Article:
Sunday, June 2, 2013

Oops! Did I Just Contribute to the Wussification of America?

Maybe I contributed to the further wussification of America yesterday -- more than my usual shrieking like a schoolgirl every time I get poop on my finger -- when I failed to intervene when my kids received their soccer trophies.

Everyone gets a trophy.

Pretty benign sentence, but it's used derisively as the rallying cry for competitive people who love to take non-competitive things like kiddie soccer and turn them into the dividing line between good and evil, deserving and undeserving, winning and losing, between my superior kids and your loser kids. Winners get trophies, it rubs the wrong way when losers do, too.

"These kids obviously suck, but everyone gets a trophy. I'm so sick of everyone getting a trophy," the rant usually goes somewhere in the literary cesspool of comments below an internet story about a youth baseball team that lost 77-0. "We reward failure by giving every kid a trophy, even the kids on teams that didn't win a game. They don't deserve trophies, in fact they deserve our unrelenting scorn. If we continue to pamper our children like this, they will grow up thinking they are special when they're not, and they'll demand attention when it's not warranted.  We're too worried about everyone's feelings when we should be more worried about crushing people and teaching the kids the benefits of a good, ole-fashoned, 'Merican ass-whooping.  That is what builds character. Giving everyone a trophy leads to kids shooting up schools. This wussification of America will not stop until we only give trophies to the winners, and maybe not even then, unless the champs embarrass their opponents and win by at least 20. My seven-year-old girl got one of those stupid trophies last year, and even she realized how pointless it was..."

This was one of those "pureed" responses from several taken from the internet. The part about linking excessive trophy-giving to school violence was priceless. Because that's what's wrong with us.

I don't have a seven-year-old girl at home, but I have a six-year-old girl at home, and she earned every ounce of her trophy this year. She may also realize how relatively immaterial it is compared to her other accomplishments, but the fact that she tried something she had never tried before was worth all of it. She was, frankly, not a very good player on probably the worst team in the league. (Hoping she doesn't read this until she's married...) But she improved during the year as she learned, and although she got mostly overpowered out there by boys who have been playing since they could walk, she still had fun.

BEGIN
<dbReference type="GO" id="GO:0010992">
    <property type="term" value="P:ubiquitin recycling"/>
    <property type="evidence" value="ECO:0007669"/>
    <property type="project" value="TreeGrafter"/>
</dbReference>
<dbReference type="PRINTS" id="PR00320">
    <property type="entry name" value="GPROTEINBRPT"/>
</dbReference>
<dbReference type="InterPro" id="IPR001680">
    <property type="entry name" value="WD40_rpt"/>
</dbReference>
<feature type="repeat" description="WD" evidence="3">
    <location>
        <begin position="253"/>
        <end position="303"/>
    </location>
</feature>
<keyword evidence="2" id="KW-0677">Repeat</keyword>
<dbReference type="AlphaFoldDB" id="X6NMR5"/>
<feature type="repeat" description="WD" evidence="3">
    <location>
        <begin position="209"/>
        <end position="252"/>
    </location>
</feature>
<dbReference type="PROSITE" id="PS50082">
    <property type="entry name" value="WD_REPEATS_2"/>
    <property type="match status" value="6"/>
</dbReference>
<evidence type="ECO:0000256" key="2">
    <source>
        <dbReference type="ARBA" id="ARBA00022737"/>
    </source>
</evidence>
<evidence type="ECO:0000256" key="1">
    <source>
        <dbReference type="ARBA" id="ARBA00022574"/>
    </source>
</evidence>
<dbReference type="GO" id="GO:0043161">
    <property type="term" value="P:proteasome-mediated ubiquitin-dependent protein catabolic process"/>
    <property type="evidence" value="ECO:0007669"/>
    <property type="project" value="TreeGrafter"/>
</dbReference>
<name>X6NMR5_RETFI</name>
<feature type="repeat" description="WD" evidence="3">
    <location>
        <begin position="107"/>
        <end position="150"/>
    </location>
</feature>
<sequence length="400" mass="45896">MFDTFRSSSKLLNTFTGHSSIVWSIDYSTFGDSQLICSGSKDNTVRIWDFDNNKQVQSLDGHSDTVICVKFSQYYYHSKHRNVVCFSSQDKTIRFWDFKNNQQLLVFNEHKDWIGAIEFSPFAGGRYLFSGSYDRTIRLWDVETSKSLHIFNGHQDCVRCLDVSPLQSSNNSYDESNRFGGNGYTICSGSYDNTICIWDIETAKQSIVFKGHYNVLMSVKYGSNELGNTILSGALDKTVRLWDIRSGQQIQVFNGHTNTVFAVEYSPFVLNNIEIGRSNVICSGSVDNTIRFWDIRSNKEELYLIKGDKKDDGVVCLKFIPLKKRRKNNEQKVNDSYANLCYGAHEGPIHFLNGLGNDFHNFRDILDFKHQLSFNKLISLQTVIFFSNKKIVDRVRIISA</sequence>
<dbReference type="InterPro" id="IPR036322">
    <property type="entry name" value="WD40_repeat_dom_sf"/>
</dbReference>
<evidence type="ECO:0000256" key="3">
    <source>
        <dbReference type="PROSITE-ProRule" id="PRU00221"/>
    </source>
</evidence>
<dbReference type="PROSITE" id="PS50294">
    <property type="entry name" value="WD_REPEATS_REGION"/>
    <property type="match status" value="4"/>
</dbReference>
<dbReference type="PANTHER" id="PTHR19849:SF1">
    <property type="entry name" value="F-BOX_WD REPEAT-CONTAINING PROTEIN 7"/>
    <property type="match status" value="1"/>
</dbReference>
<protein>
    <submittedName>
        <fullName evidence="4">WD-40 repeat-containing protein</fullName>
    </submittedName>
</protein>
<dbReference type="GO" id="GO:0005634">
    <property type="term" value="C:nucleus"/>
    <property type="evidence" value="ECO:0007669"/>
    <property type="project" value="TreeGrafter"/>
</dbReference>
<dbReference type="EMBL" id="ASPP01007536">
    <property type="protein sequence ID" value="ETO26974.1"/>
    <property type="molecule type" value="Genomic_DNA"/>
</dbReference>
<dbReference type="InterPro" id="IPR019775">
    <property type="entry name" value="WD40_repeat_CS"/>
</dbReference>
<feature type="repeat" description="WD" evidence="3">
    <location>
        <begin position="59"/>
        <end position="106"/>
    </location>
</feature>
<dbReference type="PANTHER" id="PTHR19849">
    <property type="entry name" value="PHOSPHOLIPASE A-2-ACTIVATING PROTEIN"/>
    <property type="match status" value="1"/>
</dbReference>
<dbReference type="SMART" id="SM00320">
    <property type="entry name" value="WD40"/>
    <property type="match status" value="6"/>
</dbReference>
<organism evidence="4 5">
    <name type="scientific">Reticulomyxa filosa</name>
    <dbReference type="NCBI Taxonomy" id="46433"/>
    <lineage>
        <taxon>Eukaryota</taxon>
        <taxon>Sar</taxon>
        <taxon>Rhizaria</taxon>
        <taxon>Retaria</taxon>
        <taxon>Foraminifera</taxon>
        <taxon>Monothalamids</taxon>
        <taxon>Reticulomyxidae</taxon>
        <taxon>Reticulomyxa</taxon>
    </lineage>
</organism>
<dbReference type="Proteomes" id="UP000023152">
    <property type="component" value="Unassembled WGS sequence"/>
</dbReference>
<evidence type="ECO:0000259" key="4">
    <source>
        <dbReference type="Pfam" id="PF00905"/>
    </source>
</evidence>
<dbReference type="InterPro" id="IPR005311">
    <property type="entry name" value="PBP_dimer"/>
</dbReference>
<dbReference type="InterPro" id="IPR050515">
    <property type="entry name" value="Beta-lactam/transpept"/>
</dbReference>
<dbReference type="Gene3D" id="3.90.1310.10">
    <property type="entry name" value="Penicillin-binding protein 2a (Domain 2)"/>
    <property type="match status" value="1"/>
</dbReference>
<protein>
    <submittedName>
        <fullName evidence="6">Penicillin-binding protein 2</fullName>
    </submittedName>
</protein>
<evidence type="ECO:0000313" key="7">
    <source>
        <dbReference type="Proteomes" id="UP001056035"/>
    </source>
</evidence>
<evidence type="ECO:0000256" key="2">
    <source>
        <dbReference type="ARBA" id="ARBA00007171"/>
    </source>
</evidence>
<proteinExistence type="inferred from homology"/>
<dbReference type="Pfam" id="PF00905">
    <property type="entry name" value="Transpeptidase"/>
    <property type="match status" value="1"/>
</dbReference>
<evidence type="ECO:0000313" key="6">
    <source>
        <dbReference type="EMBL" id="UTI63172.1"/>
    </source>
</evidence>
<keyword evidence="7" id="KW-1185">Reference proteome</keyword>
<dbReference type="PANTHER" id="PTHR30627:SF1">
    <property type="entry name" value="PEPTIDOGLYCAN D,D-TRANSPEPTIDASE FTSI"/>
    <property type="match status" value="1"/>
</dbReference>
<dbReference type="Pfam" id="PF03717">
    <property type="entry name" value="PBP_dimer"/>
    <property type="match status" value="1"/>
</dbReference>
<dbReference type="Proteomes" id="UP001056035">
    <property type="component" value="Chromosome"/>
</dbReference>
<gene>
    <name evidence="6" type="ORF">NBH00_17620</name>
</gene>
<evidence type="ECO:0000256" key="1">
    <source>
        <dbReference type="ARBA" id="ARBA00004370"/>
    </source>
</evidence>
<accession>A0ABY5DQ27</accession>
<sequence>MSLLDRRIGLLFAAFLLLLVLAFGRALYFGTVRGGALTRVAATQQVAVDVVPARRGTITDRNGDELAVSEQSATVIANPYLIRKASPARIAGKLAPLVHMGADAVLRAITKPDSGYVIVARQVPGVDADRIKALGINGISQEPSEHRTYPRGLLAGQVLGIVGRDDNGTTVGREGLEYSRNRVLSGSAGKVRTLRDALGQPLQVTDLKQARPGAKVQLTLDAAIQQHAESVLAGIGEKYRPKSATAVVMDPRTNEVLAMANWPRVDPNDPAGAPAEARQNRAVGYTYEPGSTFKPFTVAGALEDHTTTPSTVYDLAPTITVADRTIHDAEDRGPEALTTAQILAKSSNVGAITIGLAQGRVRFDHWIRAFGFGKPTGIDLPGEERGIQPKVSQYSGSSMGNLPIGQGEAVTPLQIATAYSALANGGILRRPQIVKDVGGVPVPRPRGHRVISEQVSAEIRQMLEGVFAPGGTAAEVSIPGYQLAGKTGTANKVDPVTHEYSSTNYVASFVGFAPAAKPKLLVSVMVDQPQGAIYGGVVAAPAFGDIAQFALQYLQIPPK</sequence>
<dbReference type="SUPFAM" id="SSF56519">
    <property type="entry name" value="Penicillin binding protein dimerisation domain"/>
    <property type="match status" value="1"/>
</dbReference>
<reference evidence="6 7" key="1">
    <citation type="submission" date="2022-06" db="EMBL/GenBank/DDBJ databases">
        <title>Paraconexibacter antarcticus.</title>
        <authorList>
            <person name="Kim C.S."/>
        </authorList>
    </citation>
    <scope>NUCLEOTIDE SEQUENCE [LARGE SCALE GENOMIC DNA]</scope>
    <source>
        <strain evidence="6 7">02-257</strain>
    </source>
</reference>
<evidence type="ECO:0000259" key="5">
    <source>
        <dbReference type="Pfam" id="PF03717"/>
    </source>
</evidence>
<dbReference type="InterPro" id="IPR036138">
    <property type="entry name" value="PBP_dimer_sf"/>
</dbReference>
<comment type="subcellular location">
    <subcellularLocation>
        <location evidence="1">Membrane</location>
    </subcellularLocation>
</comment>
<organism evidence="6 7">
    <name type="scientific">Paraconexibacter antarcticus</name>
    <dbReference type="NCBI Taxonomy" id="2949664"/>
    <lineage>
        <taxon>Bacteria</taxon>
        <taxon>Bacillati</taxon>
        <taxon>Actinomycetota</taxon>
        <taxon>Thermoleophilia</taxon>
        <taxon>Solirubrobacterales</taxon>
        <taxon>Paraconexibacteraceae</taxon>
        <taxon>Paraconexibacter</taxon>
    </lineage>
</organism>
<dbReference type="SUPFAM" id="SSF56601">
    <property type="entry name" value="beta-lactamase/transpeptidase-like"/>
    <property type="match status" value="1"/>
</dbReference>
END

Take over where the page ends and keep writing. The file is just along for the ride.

And that's the beauty of this league. They never kept score, there were no refs, the coaches loosely enforced the rules, nobody kept track of which kids got more playing time. Most importantly, we as parents were warned before the season of the Parent Code of Conduct. Zero tolerance for abusive behavior toward players (including your own team's players) or coaches. Penalty was immediate expulsion from the league with a pro-rated refund.

Some folks' heads would have spinned in this league. I've heard of dads in similar leagues who kept track of their own scores and kids's stats, then e-mailed Standings and League Leaders out to other members of the league. Sounds like a worthwhile pursuit to me, instead of, you know, teaching respect for your opponent or humility in victory. Because you know the dads of the last-place team weren't doing this.

So this weekend when both the six-year-old and the three-year-old (unofficial league leader in kicking the ball into the wrong net) received their trophies, I totally missed both photo ops because I thought they were getting their snacks and not their trophies. "Snacks! You give the kids trophies AND snacks? Should we just raise marshmallows instead of kids?" But their wide smiles said it all; this is their thing. I'm not going to stand in the way of them claiming a little trophy, even if my silence is tacit approval of the further Wussification of America.

Later that night, the girl hinted that one of the reasons she started playing soccer in the first place was, "to get a trophy." So maybe she has already started learning the system. Want a trophy? Go play a sport before it's too late. And maybe the whole "everyone gets a trophy" deal isn't so bad. It seems to have lured one player onto the field who never would have tried otherwise. 

Soon enough, there will be a time when the competition will be tougher, when she feels the frustration that she can't play as well as the other girls, and that a little trophy won't be worth the hassle. Soon enough, there will be no leagues that are just for fun. Plenty of time for that later. For now, she continues to be the happiest little doll in the world, and it's how I'll choose to remember this season.

2 comments:

Amy FunnyIsFamily said...

My six year old play soccer and t-ball, and almost all of the parents crack up when a kid runs down the third base line after hitting the ball or dribble towards the wrong goal in soccer. I am not looking forward to when he gets older and the tone becomes more serious.

We don't have snacks, though. I don't want to bring snacks, but I'll bet my kids would like to eat them!

JC said...

Thanks for swinging by Amy :) Pardon the mess, we're still under construction...yeah, the snacks thing was a shock to me, especially when there's a concession stand RIGHT THERE, but whatever. I didn't realize it was our week to bring the post-game snacks until I saw my wife unloading a bunch of juice boxes and stuff, but she's a ki ndergarten teacher, so feeding little kids and triple-knotting shoes is in her DNA.

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